Culture is a mix of what we see, hear, wear, read, and look at. It is an interesting flux of what we soak and discard. Languages are shaped through these similar channels and thus contain a significant amount of what the high culture is largely communicating to the masses. With the increasing segregation in classes, the high and low-brow works presuppose their places in the society. Languages are already charged with and penned down through the systems of oppression are slowly ceasing to be a mere medium of communication. We are on the brink of endangering so many languages which were once an integral part of our linguistic cultures.
The structures of multicultural polyphony through which India survived have been unprecedented. If we go back to the aspects of Bhakti and Sufi literature then we would see that multiple mother tongues coexisted and were used in a secular manner which in turn maintained the linguistic integrity of oral traditions at its core. Contrary to popular notions of the present times language can never be inherently linked to religion. It is an infusion and transfusion of different mother tongues combined together and giving birth to a ‘new language’. There cannot be a ‘pure language’ so to say and we can easily find the resonance between words in different languages.
Literature and art flows through culture as blood in our arteries and veins and the intermix of vernacular in the sufi and bhakti traditions exemplifies this oneness. The target listeners and readers of storytelling through traditional literary forms remained the common people, it was written by and for the people who can associate with the idea of a coalesced spiritual state where rituals, superstitions, and rigid rules were almost discarded. The bhakti tradition emerged from Southern part of India, travelled towards the East, and then towards the Western part whereas sufi tradition began largely through the centre which was Delhi. It then moved towards the other parts consequently. Language was mainly a mix of different bhashas and a poet was not limited to having a single medium. They wrote in Kannada, Tamil, Malayalam, Braj basha, Khari boli, Urdu, Hindavi, Sindhi, and others.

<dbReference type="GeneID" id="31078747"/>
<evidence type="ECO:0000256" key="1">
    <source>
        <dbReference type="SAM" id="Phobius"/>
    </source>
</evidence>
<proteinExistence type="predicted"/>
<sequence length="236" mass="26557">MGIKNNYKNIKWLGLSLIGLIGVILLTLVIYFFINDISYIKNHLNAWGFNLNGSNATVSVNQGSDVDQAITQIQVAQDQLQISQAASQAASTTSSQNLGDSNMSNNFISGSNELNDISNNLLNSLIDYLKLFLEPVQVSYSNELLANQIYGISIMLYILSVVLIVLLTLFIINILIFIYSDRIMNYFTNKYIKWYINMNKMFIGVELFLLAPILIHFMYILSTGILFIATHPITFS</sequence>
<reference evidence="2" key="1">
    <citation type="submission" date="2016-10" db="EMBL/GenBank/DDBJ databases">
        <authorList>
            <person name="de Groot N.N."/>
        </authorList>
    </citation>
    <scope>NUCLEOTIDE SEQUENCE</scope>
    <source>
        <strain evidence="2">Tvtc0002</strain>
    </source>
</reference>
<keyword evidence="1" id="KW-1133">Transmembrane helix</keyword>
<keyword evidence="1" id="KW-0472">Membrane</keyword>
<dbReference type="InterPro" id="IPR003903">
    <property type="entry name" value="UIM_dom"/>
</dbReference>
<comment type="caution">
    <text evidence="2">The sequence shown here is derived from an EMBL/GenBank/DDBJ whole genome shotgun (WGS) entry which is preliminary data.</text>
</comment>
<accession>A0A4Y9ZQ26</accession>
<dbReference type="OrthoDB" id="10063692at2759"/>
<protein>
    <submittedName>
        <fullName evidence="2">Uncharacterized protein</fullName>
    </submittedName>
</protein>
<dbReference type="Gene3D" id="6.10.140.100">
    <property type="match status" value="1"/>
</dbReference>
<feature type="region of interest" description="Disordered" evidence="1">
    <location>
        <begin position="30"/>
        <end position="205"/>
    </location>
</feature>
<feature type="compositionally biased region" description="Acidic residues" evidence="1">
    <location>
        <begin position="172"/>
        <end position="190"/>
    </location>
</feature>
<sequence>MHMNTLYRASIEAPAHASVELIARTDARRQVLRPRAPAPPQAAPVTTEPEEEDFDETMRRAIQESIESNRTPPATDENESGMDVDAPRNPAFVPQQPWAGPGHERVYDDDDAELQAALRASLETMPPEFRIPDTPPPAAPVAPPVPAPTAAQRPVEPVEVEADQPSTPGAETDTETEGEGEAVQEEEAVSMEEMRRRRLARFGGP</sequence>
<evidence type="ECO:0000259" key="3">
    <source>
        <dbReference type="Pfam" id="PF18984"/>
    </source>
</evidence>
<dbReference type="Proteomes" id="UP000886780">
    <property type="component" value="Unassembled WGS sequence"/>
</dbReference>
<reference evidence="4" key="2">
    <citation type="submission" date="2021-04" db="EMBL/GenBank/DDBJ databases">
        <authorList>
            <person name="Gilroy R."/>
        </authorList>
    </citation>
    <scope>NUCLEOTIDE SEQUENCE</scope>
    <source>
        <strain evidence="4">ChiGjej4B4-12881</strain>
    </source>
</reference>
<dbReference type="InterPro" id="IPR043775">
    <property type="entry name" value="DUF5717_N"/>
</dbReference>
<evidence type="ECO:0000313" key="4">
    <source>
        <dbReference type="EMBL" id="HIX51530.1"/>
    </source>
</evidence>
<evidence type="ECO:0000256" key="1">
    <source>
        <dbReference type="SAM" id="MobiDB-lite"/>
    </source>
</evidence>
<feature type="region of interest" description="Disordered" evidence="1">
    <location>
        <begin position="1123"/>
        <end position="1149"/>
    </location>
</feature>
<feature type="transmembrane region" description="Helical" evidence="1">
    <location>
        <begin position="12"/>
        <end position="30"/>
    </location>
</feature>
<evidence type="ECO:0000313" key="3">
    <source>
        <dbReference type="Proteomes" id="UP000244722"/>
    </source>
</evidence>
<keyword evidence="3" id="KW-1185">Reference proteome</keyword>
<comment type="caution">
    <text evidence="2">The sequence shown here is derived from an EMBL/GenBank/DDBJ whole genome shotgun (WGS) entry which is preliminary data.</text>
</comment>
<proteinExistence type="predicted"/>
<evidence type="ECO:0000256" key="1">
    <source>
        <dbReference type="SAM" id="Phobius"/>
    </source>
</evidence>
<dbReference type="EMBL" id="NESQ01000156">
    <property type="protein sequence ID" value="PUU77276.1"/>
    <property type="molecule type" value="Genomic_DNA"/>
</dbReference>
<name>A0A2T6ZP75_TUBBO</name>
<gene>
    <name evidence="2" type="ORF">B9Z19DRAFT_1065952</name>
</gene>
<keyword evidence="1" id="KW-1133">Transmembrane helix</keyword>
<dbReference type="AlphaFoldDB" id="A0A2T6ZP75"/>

This once made the strict differentiation between religions difficult. Guru Granth Sahib consits of poetry and verses penned down by sufis and Nazeer Akbarabadi wrote verses adorning Krishna and Guru Nanak. Apart from transcending the rigidities of ritualistic worship these writers also spoke against the varna or caste system. Dalit saints were writing dohas, kirtans, and verses reiterating the limitations of caste system. This later on made it all the more difficult for their works to be used and appropriated and their historical backgrounds were either changed or shaped to serve the interests of the ruling caste which still remains a highly debatable venture. The conceptions of sexuality and gender were also in a way unpacked through South Indian poets like Andal and Akka Mahadevi.
The works shifted and were shaped in the flavors of the regions they travelled to. When moving towards western India Kabir’s writing turns Vaishnavite and gets infused with sufi forms when coming towards east. Some of these writers travelled extensively and though it seems like a traditional form of worship but pertaining to that period of time it was radically subversive. We can see the revival of the role of an individual in the society where mediations were ceasing to exist and communities were more harmonized in nature.
Urdu at one point of time served as the language of resistance. and we specifically see this throughout the nationalist movement. The journey from 20th century oratures towards the freedom struggle where we see writers like Premchand, Manto, Chugtai and not to forget 'The Progressive Writers association'. Syed Fazl-Ul Hasan coined the slogan ‘Inquilab Zindabad’ (translates as ‘Long Live the Revolution) which went on to become a prominent symbol of freedom struggle.
The bhakti and sufi poets were later on appropriated to serve the dominant influence. Different religions tried to fit these works in the box of their rhythms and rituals but none succeeded. The whole idea of these poets and their works started to move away from the same boxes. We must decode the literary forms from that period to understand the holistic and multilingual layers of our culture.
As we moved from a form of linguistic nationalism (and here the concept of nationalism focused more upon achieving independence as a nation), towards regional/religional/monolingual nationalism we see the segregation of vernacular from the dominance of one language. The beauty of this nation lies in its soup bowl like structure but sadly it is tilting more towards being a salad bowl where the differences are italicized to form distinctions between people solely to move towards a sectarian politics.
Are we moving towards killing linguistic uniqueness?
To read more articles by Yashasvi Gaur- CLICK HERE.